2. With the motor running, add the vinegar and 2 teaspoons of sea salt. Slowly drizzle in the olive oil. The mixture will turn bright orange or dark pink and become smooth and emulsified, like a salad dressing. If it still seems watery, drizzle in more olive oil until texture is creamy.
  3. Transfer to a large pitcher (preferably glass) and chill until very cold, at least 6 hours or overnight.
  4. Before serving, adjust the seasonings with salt and vinegar. If soup is very thick, stir in a few tablespoons ice water. Serve in glasses, over ice if desired. A few drops of olive oil on top are a nice touch.

 

My tips: Lose weight without counting calories

I’ve been asked how one can maintain or lose weight without counting calories.

This is a great question, as the central tenet of most diets is to monitor our daily food intake, either through calorie counting or by some abbreviated from of this, created by the likes of Slimming World or Weight Watchers.  Yes, while we stick to the rigors of the numbers we do lose the weight, but once we emancipate ourselves (over give up) then we are in trouble! The weight piles back on without the structure and limitations telling us what is ‘good’ and ‘bad’... so how can we lose weight without counting calories or sticking rigidly to a diet?

Please permit me to digress a little in order to answer this question...

"To know that we know what we know, and to know that we do not know what we do not know, that is true knowledge." Copernicus, 1473-1543.

Copernicus' major work 'On the Revolutions of the Celestial Spheres' was finished by 1530. Its central theory was that the Earth rotates daily on its axis and revolves yearly around the sun. He also argued that the planets circled the Sun. This challenged the long held view that the Earth was stationary at the centre of the universe with all the planets, the Moon and the Sun rotating around it. This theory challenged convention that the earth was the centre of the universe and it took a long time for this fact to become accepted!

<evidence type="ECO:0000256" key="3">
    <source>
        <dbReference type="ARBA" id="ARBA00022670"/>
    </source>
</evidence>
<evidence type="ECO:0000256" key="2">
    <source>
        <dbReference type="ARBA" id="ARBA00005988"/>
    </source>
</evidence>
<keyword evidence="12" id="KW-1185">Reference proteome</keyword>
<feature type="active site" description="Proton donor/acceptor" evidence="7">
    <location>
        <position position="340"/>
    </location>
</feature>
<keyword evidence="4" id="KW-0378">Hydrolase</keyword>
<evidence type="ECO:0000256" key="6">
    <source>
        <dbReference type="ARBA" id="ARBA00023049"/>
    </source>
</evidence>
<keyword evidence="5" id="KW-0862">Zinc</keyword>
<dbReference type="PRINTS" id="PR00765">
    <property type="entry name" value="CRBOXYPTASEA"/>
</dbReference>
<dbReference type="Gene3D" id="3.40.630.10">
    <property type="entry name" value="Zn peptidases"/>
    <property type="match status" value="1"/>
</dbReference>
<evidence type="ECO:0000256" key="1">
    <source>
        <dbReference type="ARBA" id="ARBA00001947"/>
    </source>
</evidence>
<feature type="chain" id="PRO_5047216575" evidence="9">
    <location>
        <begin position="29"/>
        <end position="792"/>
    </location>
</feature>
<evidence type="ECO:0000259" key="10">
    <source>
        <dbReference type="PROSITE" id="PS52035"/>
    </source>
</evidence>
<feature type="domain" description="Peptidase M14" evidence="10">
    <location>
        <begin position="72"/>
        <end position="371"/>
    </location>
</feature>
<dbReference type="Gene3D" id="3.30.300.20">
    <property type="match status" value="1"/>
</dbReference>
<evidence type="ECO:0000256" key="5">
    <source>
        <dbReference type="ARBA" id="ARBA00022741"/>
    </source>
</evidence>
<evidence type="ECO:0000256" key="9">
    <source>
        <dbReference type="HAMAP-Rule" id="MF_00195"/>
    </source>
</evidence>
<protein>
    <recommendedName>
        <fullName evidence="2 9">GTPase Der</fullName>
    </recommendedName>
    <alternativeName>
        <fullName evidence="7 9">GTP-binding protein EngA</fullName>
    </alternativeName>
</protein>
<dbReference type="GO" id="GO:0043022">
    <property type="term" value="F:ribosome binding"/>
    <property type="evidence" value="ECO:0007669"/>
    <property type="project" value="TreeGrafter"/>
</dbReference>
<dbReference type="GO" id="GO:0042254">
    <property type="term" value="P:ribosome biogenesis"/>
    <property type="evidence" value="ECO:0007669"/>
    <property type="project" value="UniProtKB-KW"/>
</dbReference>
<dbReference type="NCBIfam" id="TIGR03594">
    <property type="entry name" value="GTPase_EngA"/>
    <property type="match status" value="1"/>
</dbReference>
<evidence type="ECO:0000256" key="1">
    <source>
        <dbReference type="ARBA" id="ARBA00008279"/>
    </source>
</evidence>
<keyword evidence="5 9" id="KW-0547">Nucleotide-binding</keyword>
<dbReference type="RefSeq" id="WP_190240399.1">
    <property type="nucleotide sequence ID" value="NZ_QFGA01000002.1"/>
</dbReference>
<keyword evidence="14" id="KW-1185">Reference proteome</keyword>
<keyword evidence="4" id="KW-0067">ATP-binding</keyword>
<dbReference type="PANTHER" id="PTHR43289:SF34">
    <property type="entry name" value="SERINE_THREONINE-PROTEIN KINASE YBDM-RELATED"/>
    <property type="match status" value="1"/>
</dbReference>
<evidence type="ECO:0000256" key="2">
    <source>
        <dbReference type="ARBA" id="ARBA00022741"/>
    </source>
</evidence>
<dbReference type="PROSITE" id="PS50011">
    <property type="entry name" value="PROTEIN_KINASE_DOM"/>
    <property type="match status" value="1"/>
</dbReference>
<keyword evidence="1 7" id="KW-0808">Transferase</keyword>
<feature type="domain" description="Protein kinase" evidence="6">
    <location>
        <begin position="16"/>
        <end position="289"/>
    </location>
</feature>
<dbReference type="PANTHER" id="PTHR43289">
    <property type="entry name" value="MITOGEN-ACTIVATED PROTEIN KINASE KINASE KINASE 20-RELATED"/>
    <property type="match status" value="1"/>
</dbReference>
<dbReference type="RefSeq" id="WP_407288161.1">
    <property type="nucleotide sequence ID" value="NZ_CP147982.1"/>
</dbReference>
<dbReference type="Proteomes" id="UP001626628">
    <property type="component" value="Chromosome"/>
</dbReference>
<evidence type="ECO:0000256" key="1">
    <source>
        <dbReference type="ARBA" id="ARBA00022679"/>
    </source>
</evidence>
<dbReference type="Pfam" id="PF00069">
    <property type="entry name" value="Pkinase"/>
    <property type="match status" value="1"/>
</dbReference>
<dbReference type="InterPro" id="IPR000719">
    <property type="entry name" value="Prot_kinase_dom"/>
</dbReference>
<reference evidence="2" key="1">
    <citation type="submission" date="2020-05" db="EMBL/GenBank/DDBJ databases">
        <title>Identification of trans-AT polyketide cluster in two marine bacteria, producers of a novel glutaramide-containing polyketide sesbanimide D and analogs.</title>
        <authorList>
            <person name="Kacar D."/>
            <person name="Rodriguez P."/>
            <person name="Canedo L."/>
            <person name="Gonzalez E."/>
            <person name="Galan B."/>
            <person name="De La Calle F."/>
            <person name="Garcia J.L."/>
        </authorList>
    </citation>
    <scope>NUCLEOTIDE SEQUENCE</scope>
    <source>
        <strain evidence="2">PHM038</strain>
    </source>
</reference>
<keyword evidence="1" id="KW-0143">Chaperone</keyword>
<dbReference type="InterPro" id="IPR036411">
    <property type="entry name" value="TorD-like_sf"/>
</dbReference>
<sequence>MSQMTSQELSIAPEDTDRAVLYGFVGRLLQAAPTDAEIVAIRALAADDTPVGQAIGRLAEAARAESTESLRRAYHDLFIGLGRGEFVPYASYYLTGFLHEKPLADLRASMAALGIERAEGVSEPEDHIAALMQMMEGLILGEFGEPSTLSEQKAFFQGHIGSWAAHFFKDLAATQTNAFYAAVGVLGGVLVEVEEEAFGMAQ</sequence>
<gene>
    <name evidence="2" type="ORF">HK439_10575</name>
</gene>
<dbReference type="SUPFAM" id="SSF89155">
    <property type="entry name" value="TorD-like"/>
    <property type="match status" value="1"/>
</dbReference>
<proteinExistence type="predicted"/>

This is always the case with anything that differs from the consensus and our inclination to stick with what we know, is precisely why we struggle to move away from dieting and calorie counting.

Because it has been part of the fabric of human society for so long.

The idea of counting the number of calories in food took off after Doctor Lulu Hunt Peters published Diet & Health: With Key to the Calories, in 1918. It sold millions of copies throughout the 1920s, becoming the first diet bestseller. She urged women to view food as calories, and not to consume more than 1,200 a day.

We have spent almost a century counting calories and in that time our weight has steadily increased along with a general dissatisfaction with our weight.  Something is going terribly wrong.  

I hope by now you know that I’m passionate about helping you to stop dieting. In fact, it’s my mission!

I want everyone to feel freedom with food and to love their body.

Why?  

Because diets simply don’t work. Research has shown that the most likely outcome from dieting is to actually put on weight. So this should be incentive enough to throw out the rulebook, right?